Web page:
A large portion of the novel is told in a journal form, which gives a level of intimacy with the protagonist that would never exist if Robinson Crusoe was en epic rather than a novel. The reader is given a direct look into Crusoe’s inner musings in a pure, unadulterated way; which is exemplified when Crusoe even makes an “evil/good” list, weighing the pros and cons of his loneliness. Under the category of “evil,” Crusoe lists things such as “I am divided from mankind, a solitaire, one banish’d from human society. I have not clothes to cover me.” He then responds to this point with a “good” counterpoint, reminding himself: “I am not starv’d and perishing on a barren place, affording no sustenance” (54).
While in an epic, the hero would simply arrive on the island, take whatever action he saw fit (based on his subservience to society), and never reveal any of his own thoughts on the subject, Crusoe’s telling of his tale is purely based around his thoughts, sorrows, and triumphs. There is simply nothing else for him to talk about. Just his musings re his existence and situation, providing for a sense of interiority that can only exist within the genre of the novel. Lukács’ theory supports this notion, since he describes the form of a novel as one that is very similar to an autobiography.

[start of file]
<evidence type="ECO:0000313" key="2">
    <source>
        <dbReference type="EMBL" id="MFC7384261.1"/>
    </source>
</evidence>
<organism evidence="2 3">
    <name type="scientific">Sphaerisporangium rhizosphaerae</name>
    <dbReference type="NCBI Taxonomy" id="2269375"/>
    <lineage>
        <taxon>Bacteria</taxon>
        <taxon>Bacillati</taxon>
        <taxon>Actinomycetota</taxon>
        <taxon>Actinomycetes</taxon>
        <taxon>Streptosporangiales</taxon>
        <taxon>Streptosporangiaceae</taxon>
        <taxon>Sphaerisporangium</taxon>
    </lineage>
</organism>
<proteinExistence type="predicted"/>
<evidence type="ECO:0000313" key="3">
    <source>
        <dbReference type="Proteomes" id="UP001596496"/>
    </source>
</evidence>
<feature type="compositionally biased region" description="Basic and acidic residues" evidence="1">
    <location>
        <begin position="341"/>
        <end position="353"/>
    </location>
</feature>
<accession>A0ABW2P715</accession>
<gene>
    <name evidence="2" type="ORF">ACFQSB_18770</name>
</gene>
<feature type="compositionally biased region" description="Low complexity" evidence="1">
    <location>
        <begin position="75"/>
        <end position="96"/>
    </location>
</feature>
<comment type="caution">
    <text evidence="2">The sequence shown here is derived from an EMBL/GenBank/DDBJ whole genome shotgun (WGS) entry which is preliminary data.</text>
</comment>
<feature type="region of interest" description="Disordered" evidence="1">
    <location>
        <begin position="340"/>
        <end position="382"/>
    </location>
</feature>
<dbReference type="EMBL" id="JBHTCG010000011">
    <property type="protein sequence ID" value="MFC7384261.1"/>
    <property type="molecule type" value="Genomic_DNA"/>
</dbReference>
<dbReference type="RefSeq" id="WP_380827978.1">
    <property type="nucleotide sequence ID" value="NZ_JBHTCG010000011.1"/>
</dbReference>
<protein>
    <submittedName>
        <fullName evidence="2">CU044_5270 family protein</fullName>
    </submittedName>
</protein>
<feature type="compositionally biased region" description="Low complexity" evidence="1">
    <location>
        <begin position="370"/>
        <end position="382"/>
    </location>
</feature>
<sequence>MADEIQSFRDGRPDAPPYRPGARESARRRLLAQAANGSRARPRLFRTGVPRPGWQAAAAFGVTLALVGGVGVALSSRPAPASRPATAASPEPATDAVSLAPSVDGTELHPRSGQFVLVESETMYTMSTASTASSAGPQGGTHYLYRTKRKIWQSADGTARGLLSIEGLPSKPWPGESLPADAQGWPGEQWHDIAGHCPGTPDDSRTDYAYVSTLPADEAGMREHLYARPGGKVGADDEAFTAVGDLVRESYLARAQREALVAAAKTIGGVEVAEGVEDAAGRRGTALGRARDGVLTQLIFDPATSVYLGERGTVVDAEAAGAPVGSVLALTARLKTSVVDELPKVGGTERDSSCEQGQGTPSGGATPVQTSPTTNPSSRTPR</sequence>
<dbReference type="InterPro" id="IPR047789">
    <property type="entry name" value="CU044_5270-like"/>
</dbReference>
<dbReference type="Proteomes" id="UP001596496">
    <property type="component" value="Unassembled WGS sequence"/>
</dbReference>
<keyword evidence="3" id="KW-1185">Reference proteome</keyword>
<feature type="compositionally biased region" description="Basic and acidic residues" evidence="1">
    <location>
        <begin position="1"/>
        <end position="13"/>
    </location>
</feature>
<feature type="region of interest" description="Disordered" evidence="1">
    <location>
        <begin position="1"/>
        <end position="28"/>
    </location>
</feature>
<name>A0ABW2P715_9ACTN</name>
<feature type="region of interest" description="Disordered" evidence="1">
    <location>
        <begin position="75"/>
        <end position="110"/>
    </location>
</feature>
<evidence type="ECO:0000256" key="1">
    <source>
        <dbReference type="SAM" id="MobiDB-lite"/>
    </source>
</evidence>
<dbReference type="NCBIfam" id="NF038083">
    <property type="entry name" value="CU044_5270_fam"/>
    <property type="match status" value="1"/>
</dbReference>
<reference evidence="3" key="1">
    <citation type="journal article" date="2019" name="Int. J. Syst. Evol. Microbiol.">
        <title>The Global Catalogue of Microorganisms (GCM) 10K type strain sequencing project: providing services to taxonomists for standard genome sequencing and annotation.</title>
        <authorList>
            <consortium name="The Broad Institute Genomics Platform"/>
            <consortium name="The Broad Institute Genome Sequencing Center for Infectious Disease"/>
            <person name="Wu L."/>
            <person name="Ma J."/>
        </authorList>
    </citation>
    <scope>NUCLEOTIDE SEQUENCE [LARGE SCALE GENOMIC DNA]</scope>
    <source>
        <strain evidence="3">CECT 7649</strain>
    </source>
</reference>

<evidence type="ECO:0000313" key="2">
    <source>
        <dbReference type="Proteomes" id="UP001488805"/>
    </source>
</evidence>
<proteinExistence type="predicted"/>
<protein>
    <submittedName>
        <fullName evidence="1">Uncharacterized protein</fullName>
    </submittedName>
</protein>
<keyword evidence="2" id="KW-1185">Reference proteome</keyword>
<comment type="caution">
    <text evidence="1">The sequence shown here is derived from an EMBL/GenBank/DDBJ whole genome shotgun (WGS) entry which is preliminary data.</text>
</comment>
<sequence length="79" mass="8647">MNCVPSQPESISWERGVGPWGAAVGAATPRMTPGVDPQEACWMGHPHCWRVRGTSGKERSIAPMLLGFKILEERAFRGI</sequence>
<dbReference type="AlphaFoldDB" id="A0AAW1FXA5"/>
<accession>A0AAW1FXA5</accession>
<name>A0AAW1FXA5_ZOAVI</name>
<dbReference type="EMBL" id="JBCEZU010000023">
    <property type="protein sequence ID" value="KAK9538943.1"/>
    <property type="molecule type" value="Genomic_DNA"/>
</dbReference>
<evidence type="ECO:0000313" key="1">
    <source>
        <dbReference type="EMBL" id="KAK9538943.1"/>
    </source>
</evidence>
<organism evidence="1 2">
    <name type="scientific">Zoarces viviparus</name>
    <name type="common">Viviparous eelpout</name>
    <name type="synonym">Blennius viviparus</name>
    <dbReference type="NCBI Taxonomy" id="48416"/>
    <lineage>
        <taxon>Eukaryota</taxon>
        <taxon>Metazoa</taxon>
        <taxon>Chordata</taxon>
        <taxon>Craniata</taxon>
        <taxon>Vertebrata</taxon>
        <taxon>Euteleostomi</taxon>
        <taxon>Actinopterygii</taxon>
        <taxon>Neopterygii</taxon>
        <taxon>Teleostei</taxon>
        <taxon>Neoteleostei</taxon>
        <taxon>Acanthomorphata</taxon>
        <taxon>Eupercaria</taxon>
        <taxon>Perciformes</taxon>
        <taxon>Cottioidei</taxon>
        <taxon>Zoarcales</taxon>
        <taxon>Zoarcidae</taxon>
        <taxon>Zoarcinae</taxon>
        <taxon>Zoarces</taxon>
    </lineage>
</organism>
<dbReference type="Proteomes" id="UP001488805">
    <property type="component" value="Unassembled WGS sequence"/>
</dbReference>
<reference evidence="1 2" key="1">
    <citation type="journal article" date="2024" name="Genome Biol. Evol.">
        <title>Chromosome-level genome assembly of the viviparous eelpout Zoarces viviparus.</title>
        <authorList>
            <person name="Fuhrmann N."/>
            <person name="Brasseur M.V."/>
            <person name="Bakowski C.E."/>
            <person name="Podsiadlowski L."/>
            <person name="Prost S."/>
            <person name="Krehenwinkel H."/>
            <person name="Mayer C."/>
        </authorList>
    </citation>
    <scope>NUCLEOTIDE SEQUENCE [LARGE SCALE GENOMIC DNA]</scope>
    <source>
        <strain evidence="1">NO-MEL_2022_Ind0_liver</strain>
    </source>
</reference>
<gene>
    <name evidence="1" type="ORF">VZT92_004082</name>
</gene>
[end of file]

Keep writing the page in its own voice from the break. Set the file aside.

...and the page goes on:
Like the autobiography, Lukács argues that the form of a novel relies on two opposing factors: the “contingent world” and the “problematic individual.” If a character exists within a world that lacks conflict, then the individual is only able to see the conflicts that exist within himself. This, too, is the case with Robinson Crusoe. Crusoe is free of the bridles of society on his island, and while his life is difficult and he must work hard to survive, his world is devoid of the issues that are found in civilization. Such issues can only come as a result of human interaction, and Crusoe has no humans to interact with. Therefore, the only issues and conflicts that Crusoe is able to dwell upon are those that exist within himself, and that is what the novel is centralized around. We see issues of his many failures to survive, his ongoing struggle with religion, and his occasional longing for the comforts of a civilized world.
Based on Lukács’ theory of the novel, Daniel Defoe’s Robinson Crusoe is the first novel. Lukács asserts that a novel must display interiority in its characters, which Defoe’s novel did on a revolutionary level for its time. Furthermore, the structure of a novel must display the conquering of organic elements by man-made, architectural, elements; meaning that characters in the novel are autonomous rather than simply pieces of a greater societal whole. The characters and structure of Robinson Crusoe fit all of the necessary descriptions as described by Lukács, therefore Defoe’s work can be accepted as the first novel, Robinson Crusoe himself can be taken as the first novelistic hero, and Robinson Crusoe can be accepted the first of many works to exist in an era of literature abandoned by God.